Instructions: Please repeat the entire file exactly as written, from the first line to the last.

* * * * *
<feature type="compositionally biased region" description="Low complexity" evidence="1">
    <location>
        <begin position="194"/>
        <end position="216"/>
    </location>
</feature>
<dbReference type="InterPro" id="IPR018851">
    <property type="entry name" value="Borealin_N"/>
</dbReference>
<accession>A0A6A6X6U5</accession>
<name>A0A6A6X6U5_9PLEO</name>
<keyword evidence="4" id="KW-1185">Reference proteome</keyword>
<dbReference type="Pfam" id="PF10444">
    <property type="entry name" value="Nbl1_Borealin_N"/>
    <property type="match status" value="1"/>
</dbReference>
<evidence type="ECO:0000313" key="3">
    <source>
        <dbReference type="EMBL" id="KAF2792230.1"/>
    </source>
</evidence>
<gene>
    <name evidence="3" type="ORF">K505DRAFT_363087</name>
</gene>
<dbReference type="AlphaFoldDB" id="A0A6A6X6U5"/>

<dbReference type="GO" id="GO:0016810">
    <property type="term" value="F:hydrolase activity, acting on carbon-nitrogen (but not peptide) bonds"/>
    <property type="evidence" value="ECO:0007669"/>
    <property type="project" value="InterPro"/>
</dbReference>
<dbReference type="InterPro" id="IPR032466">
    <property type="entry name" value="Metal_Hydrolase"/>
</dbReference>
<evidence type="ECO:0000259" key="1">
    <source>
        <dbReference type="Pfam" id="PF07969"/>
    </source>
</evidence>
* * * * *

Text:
<feature type="compositionally biased region" description="Low complexity" evidence="1">
    <location>
        <begin position="194"/>
        <end position="216"/>
    </location>
</feature>
<dbReference type="InterPro" id="IPR018851">
    <property type="entry name" value="Borealin_N"/>
</dbReference>
<accession>A0A6A6X6U5</accession>
<name>A0A6A6X6U5_9PLEO</name>
<keyword evidence="4" id="KW-1185">Reference proteome</keyword>
<dbReference type="Pfam" id="PF10444">
    <property type="entry name" value="Nbl1_Borealin_N"/>
    <property type="match status" value="1"/>
</dbReference>
<evidence type="ECO:0000313" key="3">
    <source>
        <dbReference type="EMBL" id="KAF2792230.1"/>
    </source>
</evidence>
<gene>
    <name evidence="3" type="ORF">K505DRAFT_363087</name>
</gene>
<dbReference type="AlphaFoldDB" id="A0A6A6X6U5"/>

<dbReference type="GO" id="GO:0016810">
    <property type="term" value="F:hydrolase activity, acting on carbon-nitrogen (but not peptide) bonds"/>
    <property type="evidence" value="ECO:0007669"/>
    <property type="project" value="InterPro"/>
</dbReference>
<dbReference type="InterPro" id="IPR032466">
    <property type="entry name" value="Metal_Hydrolase"/>
</dbReference>
<evidence type="ECO:0000259" key="1">
    <source>
        <dbReference type="Pfam" id="PF07969"/>
    </source>
</evidence>